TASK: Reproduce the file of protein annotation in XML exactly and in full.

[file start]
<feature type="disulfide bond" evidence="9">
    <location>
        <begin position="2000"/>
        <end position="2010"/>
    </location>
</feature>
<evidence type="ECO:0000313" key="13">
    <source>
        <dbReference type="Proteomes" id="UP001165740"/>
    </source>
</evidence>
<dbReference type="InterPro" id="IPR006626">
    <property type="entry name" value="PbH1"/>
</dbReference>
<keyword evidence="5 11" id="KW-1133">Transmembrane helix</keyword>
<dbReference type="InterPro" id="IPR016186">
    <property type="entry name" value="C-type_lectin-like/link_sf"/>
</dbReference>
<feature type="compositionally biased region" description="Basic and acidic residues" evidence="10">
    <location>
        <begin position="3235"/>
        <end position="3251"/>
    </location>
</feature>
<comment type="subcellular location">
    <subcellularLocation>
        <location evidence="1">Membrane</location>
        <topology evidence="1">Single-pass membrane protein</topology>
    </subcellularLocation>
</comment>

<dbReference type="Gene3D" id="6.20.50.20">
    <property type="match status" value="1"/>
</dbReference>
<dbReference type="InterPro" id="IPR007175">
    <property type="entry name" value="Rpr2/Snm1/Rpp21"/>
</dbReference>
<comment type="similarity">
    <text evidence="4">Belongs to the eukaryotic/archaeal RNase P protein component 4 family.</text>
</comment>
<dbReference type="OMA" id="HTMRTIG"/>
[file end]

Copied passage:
<feature type="disulfide bond" evidence="9">
    <location>
        <begin position="2000"/>
        <end position="2010"/>
    </location>
</feature>
<evidence type="ECO:0000313" key="13">
    <source>
        <dbReference type="Proteomes" id="UP001165740"/>
    </source>
</evidence>
<dbReference type="InterPro" id="IPR006626">
    <property type="entry name" value="PbH1"/>
</dbReference>
<keyword evidence="5 11" id="KW-1133">Transmembrane helix</keyword>
<dbReference type="InterPro" id="IPR016186">
    <property type="entry name" value="C-type_lectin-like/link_sf"/>
</dbReference>
<feature type="compositionally biased region" description="Basic and acidic residues" evidence="10">
    <location>
        <begin position="3235"/>
        <end position="3251"/>
    </location>
</feature>
<comment type="subcellular location">
    <subcellularLocation>
        <location evidence="1">Membrane</location>
        <topology evidence="1">Single-pass membrane protein</topology>
    </subcellularLocation>
</comment>

<dbReference type="Gene3D" id="6.20.50.20">
    <property type="match status" value="1"/>
</dbReference>
<dbReference type="InterPro" id="IPR007175">
    <property type="entry name" value="Rpr2/Snm1/Rpp21"/>
</dbReference>
<comment type="similarity">
    <text evidence="4">Belongs to the eukaryotic/archaeal RNase P protein component 4 family.</text>
</comment>
<dbReference type="OMA" id="HTMRTIG"/>